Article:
Journal of Chinese Medicine • Number 84 • June 2007 2 Electroacupuncture: An introduction and its use for peripheral facial paralysis EA differs from MA in several respects (see table 1): The parameters of EA The electric current used in EA has various characteristics: polarity, frequency, amplitude/ intensity, mode, pulse duration, waveform. Polarity (and pulse duration) Current should be biphasic (as in alternating current) rather than monophasic (as in direct current). In other words, current should flow one way and then the other way between the needles, rather than always the same way: Fig 1. (a) Biphasic square wave current (b) Monophasic square wave current. This figure also shows pulse duration. (Adapted from Mayor 2007, with permission.) Frequency Frequency (more accurately, the pulse repetition rate or number of pulses delivered per second) is measured in units of Hertz (Hz). In EA, a ‘low frequency’ (LF) would be approximately 2-4 Hz or pulses per second. A ‘high frequency’ (HF) would be 50-200 Hz. Amplitude/intensity Depending on the type of equipment used, amplitude may be a measure of current or voltage. In EA, maximum amplitude may be of the order of 12 mA (milliampères), or 9 V (volts), but these figures will vary considerably depending on equipment design, and will take account of safety issues for the particular device in question. The strength of sensation experienced by the patient depends on amplitude more than on frequency. Sometimes the level of stimulation is described as ‘sensory’ (feelable), ‘motor’ (resulting in muscle twitching) or ‘noxious’ (frankly painful). Mode Stimulation may be continuous (CW) (as in Fig. 1a above), intermittent (burst), ‘dense-disperse’ (DD, alternating higher and lower frequencies), or otherwise modulated: Fig 2. (a) 2 Hz intermittent (or ‘burst’) current, with an internal frequency of 20 Hz (b) Dense-disperse mode (4/30 Hz DD), repeating every 4 seconds. (Adapted from Mayor 2007, with permission.) MA EA Needle manipulation is brief and intermittent Only ‘low frequency’ is possible (twirling or lifting-thrusting) Strong manipulation risks tissue damage Stimulation is continued for the duration of treatment No limitation to frequency of stimulus (frequency-specific effects occur) Strength of stimulation only limited by patient tolerance Table 1: Some differences between MA and EA Phase duration Pulse duration i(mA) + _ (a) Pulse duration = phase duration i(mA) (b) + _ i 1 sec Interburst duration Burst duration 0.25 sec 5 pulses per burst t (a) i 30 Hz t (b) 4 Hz 2 4 6 8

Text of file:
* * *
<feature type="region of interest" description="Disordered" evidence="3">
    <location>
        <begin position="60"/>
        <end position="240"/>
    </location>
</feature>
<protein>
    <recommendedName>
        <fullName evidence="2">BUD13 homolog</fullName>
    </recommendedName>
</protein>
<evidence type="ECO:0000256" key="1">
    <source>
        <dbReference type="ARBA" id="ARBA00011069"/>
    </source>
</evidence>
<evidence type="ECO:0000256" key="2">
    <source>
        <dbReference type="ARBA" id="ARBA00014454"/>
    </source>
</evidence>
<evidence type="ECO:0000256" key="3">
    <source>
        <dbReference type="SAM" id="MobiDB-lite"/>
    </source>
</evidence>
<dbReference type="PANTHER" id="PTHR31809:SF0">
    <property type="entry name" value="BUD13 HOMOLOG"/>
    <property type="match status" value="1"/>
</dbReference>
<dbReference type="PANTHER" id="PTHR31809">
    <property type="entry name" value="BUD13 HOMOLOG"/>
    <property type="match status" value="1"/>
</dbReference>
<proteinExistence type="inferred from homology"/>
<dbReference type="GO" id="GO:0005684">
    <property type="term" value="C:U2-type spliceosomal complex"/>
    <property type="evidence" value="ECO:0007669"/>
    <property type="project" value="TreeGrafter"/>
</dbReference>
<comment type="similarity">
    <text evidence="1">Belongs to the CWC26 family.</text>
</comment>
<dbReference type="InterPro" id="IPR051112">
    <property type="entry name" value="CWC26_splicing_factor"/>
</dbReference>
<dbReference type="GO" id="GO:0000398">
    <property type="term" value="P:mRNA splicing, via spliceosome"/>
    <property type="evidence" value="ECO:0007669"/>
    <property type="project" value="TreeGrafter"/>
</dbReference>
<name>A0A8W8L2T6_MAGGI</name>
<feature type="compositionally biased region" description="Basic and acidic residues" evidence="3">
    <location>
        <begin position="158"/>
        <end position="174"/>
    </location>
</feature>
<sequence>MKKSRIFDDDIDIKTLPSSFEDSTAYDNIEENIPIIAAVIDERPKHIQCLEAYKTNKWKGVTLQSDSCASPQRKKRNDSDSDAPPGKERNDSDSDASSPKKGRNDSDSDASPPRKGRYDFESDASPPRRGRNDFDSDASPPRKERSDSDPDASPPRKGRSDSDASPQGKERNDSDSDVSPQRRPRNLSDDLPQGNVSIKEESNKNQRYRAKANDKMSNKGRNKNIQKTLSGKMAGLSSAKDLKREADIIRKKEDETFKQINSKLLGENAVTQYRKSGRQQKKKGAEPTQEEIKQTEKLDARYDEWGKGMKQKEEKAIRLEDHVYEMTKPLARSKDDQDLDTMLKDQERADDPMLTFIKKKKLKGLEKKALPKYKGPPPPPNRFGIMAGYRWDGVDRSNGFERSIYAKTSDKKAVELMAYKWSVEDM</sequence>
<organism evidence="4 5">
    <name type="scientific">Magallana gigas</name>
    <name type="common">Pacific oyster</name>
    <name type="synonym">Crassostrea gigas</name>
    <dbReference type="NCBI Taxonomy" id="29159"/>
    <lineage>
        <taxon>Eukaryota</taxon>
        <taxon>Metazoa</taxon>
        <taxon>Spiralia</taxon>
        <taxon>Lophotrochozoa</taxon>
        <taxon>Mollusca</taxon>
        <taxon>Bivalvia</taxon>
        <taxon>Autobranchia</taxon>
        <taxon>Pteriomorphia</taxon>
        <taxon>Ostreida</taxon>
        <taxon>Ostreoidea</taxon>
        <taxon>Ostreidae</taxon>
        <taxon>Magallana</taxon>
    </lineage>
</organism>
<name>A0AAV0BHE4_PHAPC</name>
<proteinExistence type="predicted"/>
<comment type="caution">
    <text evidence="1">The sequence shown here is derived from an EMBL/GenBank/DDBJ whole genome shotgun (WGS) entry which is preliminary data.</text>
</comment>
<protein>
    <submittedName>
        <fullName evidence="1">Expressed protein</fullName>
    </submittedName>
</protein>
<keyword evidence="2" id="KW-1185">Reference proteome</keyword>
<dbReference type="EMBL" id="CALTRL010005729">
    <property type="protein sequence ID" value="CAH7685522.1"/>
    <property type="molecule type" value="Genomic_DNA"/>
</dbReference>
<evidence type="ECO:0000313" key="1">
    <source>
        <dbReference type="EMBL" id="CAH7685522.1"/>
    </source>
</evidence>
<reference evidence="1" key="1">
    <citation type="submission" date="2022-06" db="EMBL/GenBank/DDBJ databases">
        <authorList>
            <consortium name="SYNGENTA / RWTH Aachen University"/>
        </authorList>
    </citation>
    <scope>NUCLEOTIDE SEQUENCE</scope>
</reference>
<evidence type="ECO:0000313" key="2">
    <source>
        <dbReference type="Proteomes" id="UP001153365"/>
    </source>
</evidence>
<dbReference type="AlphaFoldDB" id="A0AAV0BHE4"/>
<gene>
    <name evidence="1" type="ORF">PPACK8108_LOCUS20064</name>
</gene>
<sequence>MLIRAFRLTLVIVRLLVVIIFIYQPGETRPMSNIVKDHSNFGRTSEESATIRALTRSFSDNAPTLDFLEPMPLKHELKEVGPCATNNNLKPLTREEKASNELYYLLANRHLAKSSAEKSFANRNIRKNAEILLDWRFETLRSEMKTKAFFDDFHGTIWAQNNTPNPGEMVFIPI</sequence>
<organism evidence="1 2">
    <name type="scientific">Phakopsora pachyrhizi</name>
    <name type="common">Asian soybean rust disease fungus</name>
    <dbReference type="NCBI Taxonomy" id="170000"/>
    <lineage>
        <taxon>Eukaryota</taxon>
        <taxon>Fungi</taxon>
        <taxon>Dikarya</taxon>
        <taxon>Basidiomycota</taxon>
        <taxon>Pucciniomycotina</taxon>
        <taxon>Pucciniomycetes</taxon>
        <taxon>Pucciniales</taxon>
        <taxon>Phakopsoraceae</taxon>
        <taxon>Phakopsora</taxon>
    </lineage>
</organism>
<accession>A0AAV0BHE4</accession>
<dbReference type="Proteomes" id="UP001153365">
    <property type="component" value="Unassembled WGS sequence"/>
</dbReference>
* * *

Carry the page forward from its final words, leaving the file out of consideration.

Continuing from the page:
Journal of Chinese Medicine • Number 84 • June 2007 3 Acupuncture-like stimulation (ALS) LF (high intensity) TENS-like stimulation (TLS) HF (lowintensity) 2-4 Hz 50-200 Hz Pulse duration of around 200 µsec appropriate Pulse duration of 80-100 µsec optimum May be used locally or distally (at extrasegmental or contralateral acupoints, for example) Used locally (for instance at ipsilateral rather than contralateral points) Has segmental and supraspinal neurophysiological effects Has segmental effects (large diameter fibres inhibit pain signals in small diameter fibres in the spine) Releases β-endorphin and Met- enkephalin neurotransmitters in the brain Releases dynorphin in the spinal cord (and other peptides in the brain) Strong stimulation elicits deqi-like sensation High intensity may be uncomfortable LF does not produce muscle spasm at high intensity (in normal muscle) HF may result in uncomfortable tetany (but may also be useful for spasticity) Intermittent pulse trains at high intensity may result in uncomfortable tetany Intermittent pulse trains at low intensity enhance comfort Central effects mean analgesia has slow onset and lasts longer – 30 minutes may suffice for ongoing effect (cumulative) Spinal mechanism means analgesia has rapid onset and does not last long – longer periods of treatment may be necessary No ‘tolerance’ develops from such short treatments Tolerance may develop from longterm use Tends to be used more for chronic pain Tends to be used more for acute pain For deep, aching, throbbing pain For superficial pain associated with inflammation May be helpful for neuralgia and other neuropathic pain (contralateral or distal) May be helpful for neuralgia and other neuropathic pain (local) May benefit peripheral (sensory) nerve injury May be used in hyperaesthesia (especially if cutaneous) May aggravate hyperaesthesia Used for flaccid paralysis (stroke, Bell’s palsy) Used for spasticity Electroacupuncture: An introduction and its use for peripheral facial paralysis Waveform We usually think of waves as curving, rolling, moving forms in nature. In EA, however, square (or rectangular) waves are mostly used, as illustrated here, although some EA devices produce spike or other waveforms. Stimulation ranges It is helpful to consider two main types of stimulation: low frequency (LF)/high intensity (subjectively strong, though still tolerable), and high frequency (HF)/low intensity (subjectively gentle and comfortable). Because of the way these were developed and researched – the former predominantly as EA in China and the latter predominantly as TENS (transcutaneous electrical nerve stimulation) in the West, I have called them ‘acupuncture-like stimulation’ (ALS) and ‘TENS-like stimulation’ (TLS), whether they are applied through needles or surface electrodes. At around 15 Hz, a frequency between the LF and HF ranges, effects may depend on both mechanisms. There is still lack of agreement on whether frequency or intensity is more important in terms of outcome. EA is frequently used in the treatment of peripheral facial paralysis. The discussion that follows illustrates some of the basic principles involved. Cautionary note Electroacupuncture, like any form of electrotherapy, should only be practised following proper instruction and with knowledge of its safety aspects. (Based on Mayor 20071) Table 2: Some differences between ‘acupuncture- like’ and ‘TENS- like’ stimulation